US Grant

Library of Congress photo (LC-DIG-cwpbh-00939)

Born in Point Pleasant, Ohio, on April 27th, in 1822, the future
President was baptized Hiram Ulysses Grant.  Grant, however,
apparently did not like the name Hiram, and thus used his middle
name - Ulysses. The congressman appointing Grant to West
Point, not knowing this, by mistake listed Grant's name as
Ulysses Simpson Grant (Simpson being his mother's maiden

Upon graduation (21 in a class of 39), in 1843, Grant was brevet
as a second lieutenant in the Fourth Infantry. He was promoted
to second lieutenant in September, 1845. With the Fourth, he
was part of the military occupation of Texas in 1845 and 1846.
In 1846, during the war with Mexico, Grant participated in the
battles of Palo Alto, Resaca de la Palma, Monterrey, and the
siege of Vera Cruz. In 1847, he participated in the battles of
Cerro Gordo, Churubusco, Molino del Rey, the storming of
Chapultepec, and the assault and capture of the City of Mexico.
Grant was brevet first lieutent in September, 1847, for gallant and
meritorious conduct in the battle of Molino del Rey and was
brevet captain, also in September of 1847, for gallant conduct at
Chapultepec. He was promoted to first lieutenant in September
of 1847. He was promoted to captain, Fourth Infantry, in August
of 1853. He resigned his commission in July of 1854.

Unsuccessful as a farmer, in 1858 Grant moved his wife (Julia B. Dent - sister of his West Point roommate) and
four childern (Fredrick Dent Grant, Ulysses Simpson Grant, Ellen Wrenshall Grant, and Jesse Root Grant) to
Galena, Illinois, where Grant's two brothers ran a leather shop.

In April 1861, Grant received but declined an appointment as the commander of a company of Illinois volunteers.
In June of 1861, following several failed attempts to reenter Federal service, Illinois Governor Richard Yates
appointed Grant Colonel of the 21st Illinois Regiment (volunteers).   In August of 1861, Grant received a
promotion to Brigadier General (of volunteers). (This promotion was back-dated to May).  During 1861 Grant was
engaged in the seizure of Paducah, Kentucky (September) and the expedition to Belmont Missouri (November). 
In February of 1862, forces under Grant took Fort Henry and later, after a brief siege, took Fort Donelson. As a
result of these victories Grant was promoted to Major General. In April of 1862, the Battle of Shiloh took place.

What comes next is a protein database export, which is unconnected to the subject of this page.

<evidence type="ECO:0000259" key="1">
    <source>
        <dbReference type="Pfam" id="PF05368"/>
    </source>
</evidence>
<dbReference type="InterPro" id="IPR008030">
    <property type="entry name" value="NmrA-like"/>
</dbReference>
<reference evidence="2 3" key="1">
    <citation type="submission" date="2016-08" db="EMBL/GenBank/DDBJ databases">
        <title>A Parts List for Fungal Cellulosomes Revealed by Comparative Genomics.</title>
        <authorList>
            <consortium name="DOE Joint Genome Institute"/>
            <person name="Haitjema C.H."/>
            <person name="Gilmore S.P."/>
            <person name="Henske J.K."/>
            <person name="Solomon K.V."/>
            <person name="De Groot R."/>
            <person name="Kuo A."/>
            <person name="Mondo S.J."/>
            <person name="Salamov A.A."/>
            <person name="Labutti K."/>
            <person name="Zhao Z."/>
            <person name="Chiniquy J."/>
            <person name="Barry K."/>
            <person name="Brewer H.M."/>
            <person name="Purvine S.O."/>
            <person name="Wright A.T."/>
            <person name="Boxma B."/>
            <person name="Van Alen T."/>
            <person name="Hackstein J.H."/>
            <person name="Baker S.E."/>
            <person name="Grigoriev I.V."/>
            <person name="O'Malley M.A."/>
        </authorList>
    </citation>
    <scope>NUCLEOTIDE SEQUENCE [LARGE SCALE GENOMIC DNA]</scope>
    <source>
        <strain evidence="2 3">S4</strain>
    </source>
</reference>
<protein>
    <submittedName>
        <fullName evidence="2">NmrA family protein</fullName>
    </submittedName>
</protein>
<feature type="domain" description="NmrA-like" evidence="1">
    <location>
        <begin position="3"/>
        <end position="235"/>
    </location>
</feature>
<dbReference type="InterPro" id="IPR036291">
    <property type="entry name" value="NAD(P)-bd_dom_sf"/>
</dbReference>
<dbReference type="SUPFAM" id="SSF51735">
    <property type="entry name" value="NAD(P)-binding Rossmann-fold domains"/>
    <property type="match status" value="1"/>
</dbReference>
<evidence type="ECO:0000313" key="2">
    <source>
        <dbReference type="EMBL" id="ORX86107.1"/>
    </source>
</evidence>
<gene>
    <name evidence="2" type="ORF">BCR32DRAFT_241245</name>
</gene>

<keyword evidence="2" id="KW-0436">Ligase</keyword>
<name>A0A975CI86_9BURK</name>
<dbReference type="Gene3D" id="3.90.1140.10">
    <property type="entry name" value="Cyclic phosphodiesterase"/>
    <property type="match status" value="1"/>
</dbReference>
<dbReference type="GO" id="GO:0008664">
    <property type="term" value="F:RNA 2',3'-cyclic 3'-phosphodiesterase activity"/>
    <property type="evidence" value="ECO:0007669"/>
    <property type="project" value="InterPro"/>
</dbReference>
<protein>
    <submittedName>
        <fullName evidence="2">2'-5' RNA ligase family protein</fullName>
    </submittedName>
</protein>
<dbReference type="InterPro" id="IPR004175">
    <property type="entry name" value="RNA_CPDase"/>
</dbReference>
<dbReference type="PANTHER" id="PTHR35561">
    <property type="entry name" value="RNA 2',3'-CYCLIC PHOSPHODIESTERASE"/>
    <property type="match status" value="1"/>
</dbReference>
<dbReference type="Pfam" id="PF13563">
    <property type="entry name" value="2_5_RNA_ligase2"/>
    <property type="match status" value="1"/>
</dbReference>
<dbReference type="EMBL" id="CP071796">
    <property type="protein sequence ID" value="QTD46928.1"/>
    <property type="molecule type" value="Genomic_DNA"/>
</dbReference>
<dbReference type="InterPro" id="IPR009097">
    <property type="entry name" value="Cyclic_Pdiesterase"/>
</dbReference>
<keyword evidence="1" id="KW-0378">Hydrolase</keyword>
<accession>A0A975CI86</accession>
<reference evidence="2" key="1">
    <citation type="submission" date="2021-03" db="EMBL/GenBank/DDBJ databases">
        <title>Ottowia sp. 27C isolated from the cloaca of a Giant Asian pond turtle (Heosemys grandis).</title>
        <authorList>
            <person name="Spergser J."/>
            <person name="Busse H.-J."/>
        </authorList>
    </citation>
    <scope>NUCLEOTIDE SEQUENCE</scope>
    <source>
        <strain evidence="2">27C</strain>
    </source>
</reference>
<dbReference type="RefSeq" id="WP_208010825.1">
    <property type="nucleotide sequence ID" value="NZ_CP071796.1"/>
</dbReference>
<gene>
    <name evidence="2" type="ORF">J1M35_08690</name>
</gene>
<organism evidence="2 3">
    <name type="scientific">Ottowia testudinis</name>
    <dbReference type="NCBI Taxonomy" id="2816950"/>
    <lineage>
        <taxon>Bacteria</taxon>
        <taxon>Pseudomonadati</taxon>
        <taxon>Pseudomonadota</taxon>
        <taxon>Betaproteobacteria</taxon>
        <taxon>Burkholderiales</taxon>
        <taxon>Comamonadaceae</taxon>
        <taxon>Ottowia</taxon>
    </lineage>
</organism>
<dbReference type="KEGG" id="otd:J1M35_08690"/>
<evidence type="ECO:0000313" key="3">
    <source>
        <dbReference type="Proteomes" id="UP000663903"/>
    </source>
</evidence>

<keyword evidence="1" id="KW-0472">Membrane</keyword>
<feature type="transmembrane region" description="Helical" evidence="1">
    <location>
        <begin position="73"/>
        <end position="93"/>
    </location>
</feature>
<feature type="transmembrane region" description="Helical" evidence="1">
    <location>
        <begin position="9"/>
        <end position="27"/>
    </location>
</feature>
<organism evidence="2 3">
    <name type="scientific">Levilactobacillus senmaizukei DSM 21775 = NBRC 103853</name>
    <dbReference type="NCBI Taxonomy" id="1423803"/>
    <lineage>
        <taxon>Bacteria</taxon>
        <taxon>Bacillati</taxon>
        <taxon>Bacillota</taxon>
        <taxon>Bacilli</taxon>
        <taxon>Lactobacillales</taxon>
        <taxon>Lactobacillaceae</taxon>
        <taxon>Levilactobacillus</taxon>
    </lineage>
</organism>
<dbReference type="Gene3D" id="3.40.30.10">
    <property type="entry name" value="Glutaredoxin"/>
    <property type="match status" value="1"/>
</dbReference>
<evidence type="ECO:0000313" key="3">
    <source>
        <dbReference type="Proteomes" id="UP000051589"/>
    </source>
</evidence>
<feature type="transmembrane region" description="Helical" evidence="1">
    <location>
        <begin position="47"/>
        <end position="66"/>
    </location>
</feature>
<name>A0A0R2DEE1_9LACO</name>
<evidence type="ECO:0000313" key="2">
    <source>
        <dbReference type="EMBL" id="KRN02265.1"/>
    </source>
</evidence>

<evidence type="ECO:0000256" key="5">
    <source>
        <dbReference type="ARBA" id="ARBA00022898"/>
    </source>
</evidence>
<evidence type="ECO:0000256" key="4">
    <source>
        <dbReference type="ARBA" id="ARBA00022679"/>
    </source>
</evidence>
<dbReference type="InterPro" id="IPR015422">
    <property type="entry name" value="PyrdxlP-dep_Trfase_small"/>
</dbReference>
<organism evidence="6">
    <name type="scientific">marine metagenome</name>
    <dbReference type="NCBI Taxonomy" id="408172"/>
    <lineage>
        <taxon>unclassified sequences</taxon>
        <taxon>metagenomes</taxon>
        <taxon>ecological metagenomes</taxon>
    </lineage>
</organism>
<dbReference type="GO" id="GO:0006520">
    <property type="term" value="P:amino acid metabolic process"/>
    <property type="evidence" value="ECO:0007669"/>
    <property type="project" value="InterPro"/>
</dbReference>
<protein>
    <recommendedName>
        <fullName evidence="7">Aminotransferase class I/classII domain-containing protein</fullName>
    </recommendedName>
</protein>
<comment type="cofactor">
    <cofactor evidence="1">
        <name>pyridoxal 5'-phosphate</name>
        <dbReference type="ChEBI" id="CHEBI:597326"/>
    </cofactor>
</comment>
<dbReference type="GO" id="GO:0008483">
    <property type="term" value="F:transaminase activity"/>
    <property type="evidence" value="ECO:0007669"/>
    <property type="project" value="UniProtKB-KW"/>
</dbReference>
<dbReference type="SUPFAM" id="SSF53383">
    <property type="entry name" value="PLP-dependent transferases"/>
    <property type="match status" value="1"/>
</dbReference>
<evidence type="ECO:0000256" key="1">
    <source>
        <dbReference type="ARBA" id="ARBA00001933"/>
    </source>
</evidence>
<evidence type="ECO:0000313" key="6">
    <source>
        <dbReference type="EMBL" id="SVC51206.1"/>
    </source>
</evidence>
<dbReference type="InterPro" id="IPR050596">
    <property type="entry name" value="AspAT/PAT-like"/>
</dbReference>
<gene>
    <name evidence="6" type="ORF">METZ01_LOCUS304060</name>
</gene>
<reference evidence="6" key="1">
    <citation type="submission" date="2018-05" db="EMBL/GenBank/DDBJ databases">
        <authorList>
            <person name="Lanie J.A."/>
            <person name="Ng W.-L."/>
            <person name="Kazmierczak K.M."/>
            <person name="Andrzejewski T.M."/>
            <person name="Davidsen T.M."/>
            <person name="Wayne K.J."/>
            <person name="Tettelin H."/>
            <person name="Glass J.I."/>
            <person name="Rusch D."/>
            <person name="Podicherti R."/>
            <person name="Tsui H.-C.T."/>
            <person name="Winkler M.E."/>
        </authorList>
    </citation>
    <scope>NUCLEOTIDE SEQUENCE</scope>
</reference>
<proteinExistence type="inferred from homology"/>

Supprised by Confederate forces under General Albert Sidney Johnston on April 6th, Union forces ultimately
managed to hold their positions. The key position, a sunken road that provided defenders some protection,
became known as the "Hornet's Nest". During one assault against the "Hornet's Nest", General Johnston was
killed. Reinforced by elements of General Buell's army, Union forces successfully counter-attacked on April 7th.

Over the next one and a half years, forces under Grant participated in several sieges and battles. These included,
among others, Corinth, Vicksburg, Port Gibson, Champion's Hill, and Chattanooga. Grant was appointed Major
General, United States Army (vs. volunteers) in July of 1863 and was appointed Lieutenant General, United
States Army, and General-in-Chief of the Armies of the United States, in March of 1864.

Grant was in direct command of all the forces in the field during the Richmond campaign and was engaged in the
battles of the Wilderness, Spottsylvania, North Anna, Tolopotomy Creek, Bethesda Church, and Cold Harbor.
1864 also saw Union forces, under Grant, assault and place the city of Petersburg under siege. In April of 1865,
after pursuing the Confederate Army for several months, and engaging in several battles, including Sailor's Creek,
Confederate forces (Army of Northeren Virginia) under General Robert E. Lee, surrendered at Appomattox Court
House, Virginia.

General Grant was promoted General United States Army, in July of 1866, and was appointed Secretary of War,
ad interim, in August of 1867. He was elected the 18th President of the United States in 1868, and was inaugurated
in March of 1869.